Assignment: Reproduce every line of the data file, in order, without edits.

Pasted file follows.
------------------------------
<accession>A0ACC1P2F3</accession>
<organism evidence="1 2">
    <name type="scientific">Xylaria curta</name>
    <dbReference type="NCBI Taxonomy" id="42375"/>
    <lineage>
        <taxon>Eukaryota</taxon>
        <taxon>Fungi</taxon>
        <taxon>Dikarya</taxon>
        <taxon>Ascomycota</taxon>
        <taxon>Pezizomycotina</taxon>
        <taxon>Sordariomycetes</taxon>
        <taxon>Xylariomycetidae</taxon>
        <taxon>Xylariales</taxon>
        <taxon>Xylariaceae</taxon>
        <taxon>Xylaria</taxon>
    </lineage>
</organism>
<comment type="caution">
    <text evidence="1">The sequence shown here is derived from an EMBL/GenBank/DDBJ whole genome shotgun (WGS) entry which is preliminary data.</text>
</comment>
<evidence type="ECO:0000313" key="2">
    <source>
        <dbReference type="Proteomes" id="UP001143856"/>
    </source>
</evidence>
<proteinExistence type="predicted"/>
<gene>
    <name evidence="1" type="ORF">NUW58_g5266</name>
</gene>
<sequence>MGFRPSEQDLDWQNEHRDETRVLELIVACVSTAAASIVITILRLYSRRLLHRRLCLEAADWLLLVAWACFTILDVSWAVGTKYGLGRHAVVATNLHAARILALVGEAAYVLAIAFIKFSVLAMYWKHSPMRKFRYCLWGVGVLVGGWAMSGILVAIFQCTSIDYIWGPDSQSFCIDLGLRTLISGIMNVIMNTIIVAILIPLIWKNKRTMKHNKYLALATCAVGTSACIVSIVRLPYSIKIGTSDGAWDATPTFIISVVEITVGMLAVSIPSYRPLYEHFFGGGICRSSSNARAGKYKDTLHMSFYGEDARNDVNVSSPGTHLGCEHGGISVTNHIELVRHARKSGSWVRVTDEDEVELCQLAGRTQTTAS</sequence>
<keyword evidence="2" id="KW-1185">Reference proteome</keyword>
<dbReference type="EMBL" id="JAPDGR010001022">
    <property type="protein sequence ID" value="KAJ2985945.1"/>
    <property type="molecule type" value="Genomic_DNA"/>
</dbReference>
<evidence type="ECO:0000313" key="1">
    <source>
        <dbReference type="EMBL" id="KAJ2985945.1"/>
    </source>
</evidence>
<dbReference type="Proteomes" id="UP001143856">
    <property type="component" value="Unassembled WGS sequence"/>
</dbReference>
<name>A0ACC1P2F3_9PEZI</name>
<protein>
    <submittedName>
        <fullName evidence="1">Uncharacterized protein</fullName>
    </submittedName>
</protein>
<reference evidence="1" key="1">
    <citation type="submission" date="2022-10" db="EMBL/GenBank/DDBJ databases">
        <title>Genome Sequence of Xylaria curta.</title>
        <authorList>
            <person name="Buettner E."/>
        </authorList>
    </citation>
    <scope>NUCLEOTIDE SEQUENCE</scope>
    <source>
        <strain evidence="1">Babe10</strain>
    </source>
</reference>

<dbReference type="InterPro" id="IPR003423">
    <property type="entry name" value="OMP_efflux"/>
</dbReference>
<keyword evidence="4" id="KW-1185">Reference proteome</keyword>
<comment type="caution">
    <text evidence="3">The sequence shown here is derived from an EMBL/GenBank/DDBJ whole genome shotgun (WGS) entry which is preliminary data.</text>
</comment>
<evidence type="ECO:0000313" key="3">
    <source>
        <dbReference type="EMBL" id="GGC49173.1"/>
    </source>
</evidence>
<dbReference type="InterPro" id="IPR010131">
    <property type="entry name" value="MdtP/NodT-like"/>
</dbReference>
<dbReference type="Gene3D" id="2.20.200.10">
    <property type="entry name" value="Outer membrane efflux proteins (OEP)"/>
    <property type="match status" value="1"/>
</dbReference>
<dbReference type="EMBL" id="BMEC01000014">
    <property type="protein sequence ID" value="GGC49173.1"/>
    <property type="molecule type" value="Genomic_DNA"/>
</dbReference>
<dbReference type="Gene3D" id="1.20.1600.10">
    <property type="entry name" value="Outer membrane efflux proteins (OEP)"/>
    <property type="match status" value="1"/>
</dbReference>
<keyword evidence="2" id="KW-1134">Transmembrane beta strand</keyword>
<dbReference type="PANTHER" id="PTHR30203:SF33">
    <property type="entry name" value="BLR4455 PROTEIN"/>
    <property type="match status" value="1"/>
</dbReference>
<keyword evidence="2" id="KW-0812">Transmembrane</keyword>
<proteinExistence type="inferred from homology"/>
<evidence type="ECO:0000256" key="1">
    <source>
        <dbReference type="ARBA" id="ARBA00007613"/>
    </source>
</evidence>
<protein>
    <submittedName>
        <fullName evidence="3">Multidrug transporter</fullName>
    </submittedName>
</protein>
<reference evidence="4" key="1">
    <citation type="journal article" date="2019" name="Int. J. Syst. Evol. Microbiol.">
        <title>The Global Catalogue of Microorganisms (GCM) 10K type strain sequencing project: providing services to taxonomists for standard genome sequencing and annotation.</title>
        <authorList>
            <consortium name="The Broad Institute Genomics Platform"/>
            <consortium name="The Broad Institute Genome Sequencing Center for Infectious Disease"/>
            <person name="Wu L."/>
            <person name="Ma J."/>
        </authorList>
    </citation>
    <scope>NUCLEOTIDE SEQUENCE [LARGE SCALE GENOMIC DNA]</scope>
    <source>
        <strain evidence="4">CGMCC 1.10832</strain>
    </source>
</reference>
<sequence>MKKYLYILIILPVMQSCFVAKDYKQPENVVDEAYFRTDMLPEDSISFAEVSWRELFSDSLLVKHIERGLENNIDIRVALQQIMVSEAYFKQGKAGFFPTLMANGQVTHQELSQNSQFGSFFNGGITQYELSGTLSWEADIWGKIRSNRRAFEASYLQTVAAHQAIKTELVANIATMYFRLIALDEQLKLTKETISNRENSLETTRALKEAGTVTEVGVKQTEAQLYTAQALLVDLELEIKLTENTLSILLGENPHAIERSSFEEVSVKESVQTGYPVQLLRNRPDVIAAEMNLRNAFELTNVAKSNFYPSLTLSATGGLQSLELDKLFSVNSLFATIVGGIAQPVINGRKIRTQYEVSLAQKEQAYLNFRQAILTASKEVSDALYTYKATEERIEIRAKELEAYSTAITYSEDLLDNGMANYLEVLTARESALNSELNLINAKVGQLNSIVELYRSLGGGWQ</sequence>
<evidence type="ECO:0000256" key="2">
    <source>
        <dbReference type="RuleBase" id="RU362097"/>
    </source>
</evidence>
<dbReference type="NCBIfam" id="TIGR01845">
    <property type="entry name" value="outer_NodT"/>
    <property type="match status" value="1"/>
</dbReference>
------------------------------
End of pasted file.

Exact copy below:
<accession>A0ACC1P2F3</accession>
<organism evidence="1 2">
    <name type="scientific">Xylaria curta</name>
    <dbReference type="NCBI Taxonomy" id="42375"/>
    <lineage>
        <taxon>Eukaryota</taxon>
        <taxon>Fungi</taxon>
        <taxon>Dikarya</taxon>
        <taxon>Ascomycota</taxon>
        <taxon>Pezizomycotina</taxon>
        <taxon>Sordariomycetes</taxon>
        <taxon>Xylariomycetidae</taxon>
        <taxon>Xylariales</taxon>
        <taxon>Xylariaceae</taxon>
        <taxon>Xylaria</taxon>
    </lineage>
</organism>
<comment type="caution">
    <text evidence="1">The sequence shown here is derived from an EMBL/GenBank/DDBJ whole genome shotgun (WGS) entry which is preliminary data.</text>
</comment>
<evidence type="ECO:0000313" key="2">
    <source>
        <dbReference type="Proteomes" id="UP001143856"/>
    </source>
</evidence>
<proteinExistence type="predicted"/>
<gene>
    <name evidence="1" type="ORF">NUW58_g5266</name>
</gene>
<sequence>MGFRPSEQDLDWQNEHRDETRVLELIVACVSTAAASIVITILRLYSRRLLHRRLCLEAADWLLLVAWACFTILDVSWAVGTKYGLGRHAVVATNLHAARILALVGEAAYVLAIAFIKFSVLAMYWKHSPMRKFRYCLWGVGVLVGGWAMSGILVAIFQCTSIDYIWGPDSQSFCIDLGLRTLISGIMNVIMNTIIVAILIPLIWKNKRTMKHNKYLALATCAVGTSACIVSIVRLPYSIKIGTSDGAWDATPTFIISVVEITVGMLAVSIPSYRPLYEHFFGGGICRSSSNARAGKYKDTLHMSFYGEDARNDVNVSSPGTHLGCEHGGISVTNHIELVRHARKSGSWVRVTDEDEVELCQLAGRTQTTAS</sequence>
<keyword evidence="2" id="KW-1185">Reference proteome</keyword>
<dbReference type="EMBL" id="JAPDGR010001022">
    <property type="protein sequence ID" value="KAJ2985945.1"/>
    <property type="molecule type" value="Genomic_DNA"/>
</dbReference>
<evidence type="ECO:0000313" key="1">
    <source>
        <dbReference type="EMBL" id="KAJ2985945.1"/>
    </source>
</evidence>
<dbReference type="Proteomes" id="UP001143856">
    <property type="component" value="Unassembled WGS sequence"/>
</dbReference>
<name>A0ACC1P2F3_9PEZI</name>
<protein>
    <submittedName>
        <fullName evidence="1">Uncharacterized protein</fullName>
    </submittedName>
</protein>
<reference evidence="1" key="1">
    <citation type="submission" date="2022-10" db="EMBL/GenBank/DDBJ databases">
        <title>Genome Sequence of Xylaria curta.</title>
        <authorList>
            <person name="Buettner E."/>
        </authorList>
    </citation>
    <scope>NUCLEOTIDE SEQUENCE</scope>
    <source>
        <strain evidence="1">Babe10</strain>
    </source>
</reference>

<dbReference type="InterPro" id="IPR003423">
    <property type="entry name" value="OMP_efflux"/>
</dbReference>
<keyword evidence="4" id="KW-1185">Reference proteome</keyword>
<comment type="caution">
    <text evidence="3">The sequence shown here is derived from an EMBL/GenBank/DDBJ whole genome shotgun (WGS) entry which is preliminary data.</text>
</comment>
<evidence type="ECO:0000313" key="3">
    <source>
        <dbReference type="EMBL" id="GGC49173.1"/>
    </source>
</evidence>
<dbReference type="InterPro" id="IPR010131">
    <property type="entry name" value="MdtP/NodT-like"/>
</dbReference>
<dbReference type="Gene3D" id="2.20.200.10">
    <property type="entry name" value="Outer membrane efflux proteins (OEP)"/>
    <property type="match status" value="1"/>
</dbReference>
<dbReference type="EMBL" id="BMEC01000014">
    <property type="protein sequence ID" value="GGC49173.1"/>
    <property type="molecule type" value="Genomic_DNA"/>
</dbReference>
<dbReference type="Gene3D" id="1.20.1600.10">
    <property type="entry name" value="Outer membrane efflux proteins (OEP)"/>
    <property type="match status" value="1"/>
</dbReference>
<keyword evidence="2" id="KW-1134">Transmembrane beta strand</keyword>
<dbReference type="PANTHER" id="PTHR30203:SF33">
    <property type="entry name" value="BLR4455 PROTEIN"/>
    <property type="match status" value="1"/>
</dbReference>
<keyword evidence="2" id="KW-0812">Transmembrane</keyword>
<proteinExistence type="inferred from homology"/>
<evidence type="ECO:0000256" key="1">
    <source>
        <dbReference type="ARBA" id="ARBA00007613"/>
    </source>
</evidence>
<protein>
    <submittedName>
        <fullName evidence="3">Multidrug transporter</fullName>
    </submittedName>
</protein>
<reference evidence="4" key="1">
    <citation type="journal article" date="2019" name="Int. J. Syst. Evol. Microbiol.">
        <title>The Global Catalogue of Microorganisms (GCM) 10K type strain sequencing project: providing services to taxonomists for standard genome sequencing and annotation.</title>
        <authorList>
            <consortium name="The Broad Institute Genomics Platform"/>
            <consortium name="The Broad Institute Genome Sequencing Center for Infectious Disease"/>
            <person name="Wu L."/>
            <person name="Ma J."/>
        </authorList>
    </citation>
    <scope>NUCLEOTIDE SEQUENCE [LARGE SCALE GENOMIC DNA]</scope>
    <source>
        <strain evidence="4">CGMCC 1.10832</strain>
    </source>
</reference>
<sequence>MKKYLYILIILPVMQSCFVAKDYKQPENVVDEAYFRTDMLPEDSISFAEVSWRELFSDSLLVKHIERGLENNIDIRVALQQIMVSEAYFKQGKAGFFPTLMANGQVTHQELSQNSQFGSFFNGGITQYELSGTLSWEADIWGKIRSNRRAFEASYLQTVAAHQAIKTELVANIATMYFRLIALDEQLKLTKETISNRENSLETTRALKEAGTVTEVGVKQTEAQLYTAQALLVDLELEIKLTENTLSILLGENPHAIERSSFEEVSVKESVQTGYPVQLLRNRPDVIAAEMNLRNAFELTNVAKSNFYPSLTLSATGGLQSLELDKLFSVNSLFATIVGGIAQPVINGRKIRTQYEVSLAQKEQAYLNFRQAILTASKEVSDALYTYKATEERIEIRAKELEAYSTAITYSEDLLDNGMANYLEVLTARESALNSELNLINAKVGQLNSIVELYRSLGGGWQ</sequence>
<evidence type="ECO:0000256" key="2">
    <source>
        <dbReference type="RuleBase" id="RU362097"/>
    </source>
</evidence>
<dbReference type="NCBIfam" id="TIGR01845">
    <property type="entry name" value="outer_NodT"/>
    <property type="match status" value="1"/>
</dbReference>